What does it take to be gin no. 001 in my collection? Bombay Sapphire isn’t the first gin I drank or the first bottle of gin I bought. Back in my early 20s when I was living in Indiana I was more of a Tanqueray drinker. I remember plenty of Tanqueray Tom Collins orders at the La Salle Grill. But despite those early inclinations, my gin of choice soon shifted.
By the time I moved to Boston in 2003, I had firmly settled on my drink, Sapphire and Tonic. At that point, it was the only gin I drank. Irish pubs, friends’ houses, the 99 Restaurant provided me a good number of them back then. But even as I started to build my collection, I never stopped drinking Sapphire. I still drink it regularly today. I like it because it is balanced. It has juniper, citrus, and floral notes, all in harmony. You can find it almost anywhere, so if I’m at a dive bar or a chain restaurant, I don’t bother seeing what gin they have, I just go back to my old standby.
Bombay Sapphire is one of the most popular gins in the world. In 2020 it trailed only Gordon’s. The brand, owned by Bacardi, sells more than four and half million cases a year. There’s a reason why it’s so popular. It’s good. And the “distinctive” blue bottle doesn’t hurt either. Bombay is good at brand management.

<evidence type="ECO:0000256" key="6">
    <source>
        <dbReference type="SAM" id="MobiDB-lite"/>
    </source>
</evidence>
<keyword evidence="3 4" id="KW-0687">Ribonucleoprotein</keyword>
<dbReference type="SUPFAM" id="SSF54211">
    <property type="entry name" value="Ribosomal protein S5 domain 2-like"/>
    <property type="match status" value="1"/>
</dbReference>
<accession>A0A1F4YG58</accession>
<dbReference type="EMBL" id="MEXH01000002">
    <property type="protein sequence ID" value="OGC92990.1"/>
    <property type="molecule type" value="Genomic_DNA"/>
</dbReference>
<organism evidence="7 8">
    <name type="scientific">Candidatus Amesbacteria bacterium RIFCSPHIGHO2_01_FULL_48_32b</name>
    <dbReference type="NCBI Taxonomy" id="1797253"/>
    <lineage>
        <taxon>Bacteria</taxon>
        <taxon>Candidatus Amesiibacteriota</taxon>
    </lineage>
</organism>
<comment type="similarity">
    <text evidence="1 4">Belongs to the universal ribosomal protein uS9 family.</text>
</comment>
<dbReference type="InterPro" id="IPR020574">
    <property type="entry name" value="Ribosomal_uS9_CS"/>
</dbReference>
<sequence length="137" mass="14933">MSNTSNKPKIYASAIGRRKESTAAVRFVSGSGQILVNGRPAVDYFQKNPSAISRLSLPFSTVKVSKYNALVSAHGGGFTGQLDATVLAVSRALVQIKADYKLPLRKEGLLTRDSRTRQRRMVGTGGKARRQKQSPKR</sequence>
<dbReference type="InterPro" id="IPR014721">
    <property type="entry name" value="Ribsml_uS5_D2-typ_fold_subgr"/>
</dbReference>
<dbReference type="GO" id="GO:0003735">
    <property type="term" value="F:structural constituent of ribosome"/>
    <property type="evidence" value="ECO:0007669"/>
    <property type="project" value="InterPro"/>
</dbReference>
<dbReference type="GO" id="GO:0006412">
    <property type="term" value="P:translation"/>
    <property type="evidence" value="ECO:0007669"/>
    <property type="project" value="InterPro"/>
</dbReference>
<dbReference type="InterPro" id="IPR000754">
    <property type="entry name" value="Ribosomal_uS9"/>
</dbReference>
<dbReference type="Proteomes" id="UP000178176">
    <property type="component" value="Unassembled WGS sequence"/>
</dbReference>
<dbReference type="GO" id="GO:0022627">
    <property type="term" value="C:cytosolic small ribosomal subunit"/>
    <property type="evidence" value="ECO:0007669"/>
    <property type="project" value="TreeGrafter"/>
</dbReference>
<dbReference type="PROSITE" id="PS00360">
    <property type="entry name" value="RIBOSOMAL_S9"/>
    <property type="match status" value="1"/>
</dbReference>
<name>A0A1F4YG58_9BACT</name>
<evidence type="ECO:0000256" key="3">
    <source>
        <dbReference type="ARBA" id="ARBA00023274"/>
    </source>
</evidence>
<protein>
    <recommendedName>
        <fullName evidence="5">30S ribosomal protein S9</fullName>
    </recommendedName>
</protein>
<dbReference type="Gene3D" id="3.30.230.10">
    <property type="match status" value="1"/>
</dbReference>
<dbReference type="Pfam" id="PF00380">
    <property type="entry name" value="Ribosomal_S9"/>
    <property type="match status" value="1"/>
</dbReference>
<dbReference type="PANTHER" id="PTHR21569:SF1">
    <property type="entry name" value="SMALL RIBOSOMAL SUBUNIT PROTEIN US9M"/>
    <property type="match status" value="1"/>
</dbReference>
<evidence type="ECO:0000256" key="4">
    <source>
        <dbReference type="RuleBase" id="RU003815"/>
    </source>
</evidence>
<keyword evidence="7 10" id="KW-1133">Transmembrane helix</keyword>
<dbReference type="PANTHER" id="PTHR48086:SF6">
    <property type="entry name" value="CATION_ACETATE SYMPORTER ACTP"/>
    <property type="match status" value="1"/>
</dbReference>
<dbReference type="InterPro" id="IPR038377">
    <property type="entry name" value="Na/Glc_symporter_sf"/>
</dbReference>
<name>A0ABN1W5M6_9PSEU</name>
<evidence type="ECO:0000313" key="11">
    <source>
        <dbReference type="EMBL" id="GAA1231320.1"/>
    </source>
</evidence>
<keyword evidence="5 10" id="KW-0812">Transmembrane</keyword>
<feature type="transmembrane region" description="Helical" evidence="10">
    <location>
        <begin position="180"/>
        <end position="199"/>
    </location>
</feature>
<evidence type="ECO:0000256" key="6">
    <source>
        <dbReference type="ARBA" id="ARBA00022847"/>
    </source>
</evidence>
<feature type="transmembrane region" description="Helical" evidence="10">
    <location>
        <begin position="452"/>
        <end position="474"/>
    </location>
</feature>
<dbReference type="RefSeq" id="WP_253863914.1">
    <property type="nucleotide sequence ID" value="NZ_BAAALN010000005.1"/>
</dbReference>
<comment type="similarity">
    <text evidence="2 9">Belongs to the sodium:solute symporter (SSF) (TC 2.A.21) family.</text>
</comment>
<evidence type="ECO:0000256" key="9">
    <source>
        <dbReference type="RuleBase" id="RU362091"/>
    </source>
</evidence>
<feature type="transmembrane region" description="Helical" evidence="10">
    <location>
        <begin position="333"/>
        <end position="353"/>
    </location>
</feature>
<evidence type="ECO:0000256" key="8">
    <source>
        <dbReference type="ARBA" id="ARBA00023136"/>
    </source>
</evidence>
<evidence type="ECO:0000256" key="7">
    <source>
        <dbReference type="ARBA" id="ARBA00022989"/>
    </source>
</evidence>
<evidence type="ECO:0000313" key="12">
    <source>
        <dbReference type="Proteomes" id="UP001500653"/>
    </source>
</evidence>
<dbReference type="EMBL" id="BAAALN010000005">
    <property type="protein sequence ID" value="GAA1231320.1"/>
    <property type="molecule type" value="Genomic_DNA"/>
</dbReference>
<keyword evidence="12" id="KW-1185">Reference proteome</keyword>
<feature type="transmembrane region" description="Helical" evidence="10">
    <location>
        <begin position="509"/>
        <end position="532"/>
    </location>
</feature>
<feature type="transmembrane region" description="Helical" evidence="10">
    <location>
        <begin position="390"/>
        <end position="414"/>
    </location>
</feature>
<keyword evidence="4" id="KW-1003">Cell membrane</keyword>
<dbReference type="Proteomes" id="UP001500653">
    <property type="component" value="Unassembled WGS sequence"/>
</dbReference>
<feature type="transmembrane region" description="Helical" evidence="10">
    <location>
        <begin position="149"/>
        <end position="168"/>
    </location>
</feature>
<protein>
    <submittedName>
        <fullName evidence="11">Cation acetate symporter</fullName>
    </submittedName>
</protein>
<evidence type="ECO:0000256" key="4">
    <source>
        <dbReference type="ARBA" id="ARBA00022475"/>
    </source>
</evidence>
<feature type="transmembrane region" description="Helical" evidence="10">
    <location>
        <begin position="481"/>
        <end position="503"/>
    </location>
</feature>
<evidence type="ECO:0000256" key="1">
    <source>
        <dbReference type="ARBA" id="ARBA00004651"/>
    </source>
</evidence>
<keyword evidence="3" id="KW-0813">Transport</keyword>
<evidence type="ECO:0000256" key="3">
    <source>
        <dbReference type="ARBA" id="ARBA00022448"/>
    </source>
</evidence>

Unlike some gins who keep their botanical list a secret, Bombay Sapphire puts it right on the bottle. Almond, lemon peel, liquorice (their spelling), juniper berries, orris root, angelica, coriander, cassia, cubeb, and grains of paradise are vapor infused to create their gin. The bottle here at the Lyceum is US strength, 94 proof, but they make it lighter, 80 proof, for the European market.
Bombay Sapphire isn’t my favorite gin, but it is always reliable. I have been drinking it for so long it has defined what gin should be for me. Even thought my collection focuses on small batch, hard to obtain gin, I still keep a bottle of Sapphire around. It’s never a bad choice.